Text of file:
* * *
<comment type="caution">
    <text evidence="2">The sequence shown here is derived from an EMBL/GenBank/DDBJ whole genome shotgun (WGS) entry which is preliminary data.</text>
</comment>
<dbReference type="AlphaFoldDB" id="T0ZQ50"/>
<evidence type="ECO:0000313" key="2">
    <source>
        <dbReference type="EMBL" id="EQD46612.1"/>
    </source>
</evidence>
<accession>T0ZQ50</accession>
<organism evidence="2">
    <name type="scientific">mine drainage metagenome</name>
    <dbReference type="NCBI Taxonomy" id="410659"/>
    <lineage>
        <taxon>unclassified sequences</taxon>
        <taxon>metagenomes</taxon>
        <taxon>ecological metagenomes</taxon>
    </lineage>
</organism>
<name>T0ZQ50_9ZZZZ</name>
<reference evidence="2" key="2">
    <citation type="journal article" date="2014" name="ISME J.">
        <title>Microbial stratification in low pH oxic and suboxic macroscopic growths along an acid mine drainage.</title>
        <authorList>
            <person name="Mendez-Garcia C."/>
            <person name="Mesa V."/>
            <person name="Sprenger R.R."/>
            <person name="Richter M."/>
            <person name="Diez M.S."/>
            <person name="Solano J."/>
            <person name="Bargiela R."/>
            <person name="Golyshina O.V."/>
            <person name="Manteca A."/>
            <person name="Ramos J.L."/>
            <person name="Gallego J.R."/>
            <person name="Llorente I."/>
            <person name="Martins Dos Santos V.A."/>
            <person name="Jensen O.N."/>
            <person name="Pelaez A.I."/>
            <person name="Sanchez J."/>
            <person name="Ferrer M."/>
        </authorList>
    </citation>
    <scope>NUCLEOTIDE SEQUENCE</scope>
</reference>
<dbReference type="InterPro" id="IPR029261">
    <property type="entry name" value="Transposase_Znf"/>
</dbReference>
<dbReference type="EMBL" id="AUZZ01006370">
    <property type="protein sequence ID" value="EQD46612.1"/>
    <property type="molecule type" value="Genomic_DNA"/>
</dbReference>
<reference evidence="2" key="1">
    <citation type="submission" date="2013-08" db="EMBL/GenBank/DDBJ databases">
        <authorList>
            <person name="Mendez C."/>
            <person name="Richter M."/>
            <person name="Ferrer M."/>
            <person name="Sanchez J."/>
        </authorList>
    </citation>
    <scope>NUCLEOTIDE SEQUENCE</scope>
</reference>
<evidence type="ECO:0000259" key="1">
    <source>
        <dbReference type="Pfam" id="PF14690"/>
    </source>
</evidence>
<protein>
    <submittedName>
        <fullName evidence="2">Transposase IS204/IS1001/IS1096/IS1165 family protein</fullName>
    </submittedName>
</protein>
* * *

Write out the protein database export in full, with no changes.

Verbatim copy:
<comment type="caution">
    <text evidence="2">The sequence shown here is derived from an EMBL/GenBank/DDBJ whole genome shotgun (WGS) entry which is preliminary data.</text>
</comment>
<dbReference type="AlphaFoldDB" id="T0ZQ50"/>
<evidence type="ECO:0000313" key="2">
    <source>
        <dbReference type="EMBL" id="EQD46612.1"/>
    </source>
</evidence>
<accession>T0ZQ50</accession>
<organism evidence="2">
    <name type="scientific">mine drainage metagenome</name>
    <dbReference type="NCBI Taxonomy" id="410659"/>
    <lineage>
        <taxon>unclassified sequences</taxon>
        <taxon>metagenomes</taxon>
        <taxon>ecological metagenomes</taxon>
    </lineage>
</organism>
<name>T0ZQ50_9ZZZZ</name>
<reference evidence="2" key="2">
    <citation type="journal article" date="2014" name="ISME J.">
        <title>Microbial stratification in low pH oxic and suboxic macroscopic growths along an acid mine drainage.</title>
        <authorList>
            <person name="Mendez-Garcia C."/>
            <person name="Mesa V."/>
            <person name="Sprenger R.R."/>
            <person name="Richter M."/>
            <person name="Diez M.S."/>
            <person name="Solano J."/>
            <person name="Bargiela R."/>
            <person name="Golyshina O.V."/>
            <person name="Manteca A."/>
            <person name="Ramos J.L."/>
            <person name="Gallego J.R."/>
            <person name="Llorente I."/>
            <person name="Martins Dos Santos V.A."/>
            <person name="Jensen O.N."/>
            <person name="Pelaez A.I."/>
            <person name="Sanchez J."/>
            <person name="Ferrer M."/>
        </authorList>
    </citation>
    <scope>NUCLEOTIDE SEQUENCE</scope>
</reference>
<dbReference type="InterPro" id="IPR029261">
    <property type="entry name" value="Transposase_Znf"/>
</dbReference>
<dbReference type="EMBL" id="AUZZ01006370">
    <property type="protein sequence ID" value="EQD46612.1"/>
    <property type="molecule type" value="Genomic_DNA"/>
</dbReference>
<reference evidence="2" key="1">
    <citation type="submission" date="2013-08" db="EMBL/GenBank/DDBJ databases">
        <authorList>
            <person name="Mendez C."/>
            <person name="Richter M."/>
            <person name="Ferrer M."/>
            <person name="Sanchez J."/>
        </authorList>
    </citation>
    <scope>NUCLEOTIDE SEQUENCE</scope>
</reference>
<evidence type="ECO:0000259" key="1">
    <source>
        <dbReference type="Pfam" id="PF14690"/>
    </source>
</evidence>
<protein>
    <submittedName>
        <fullName evidence="2">Transposase IS204/IS1001/IS1096/IS1165 family protein</fullName>
    </submittedName>
</protein>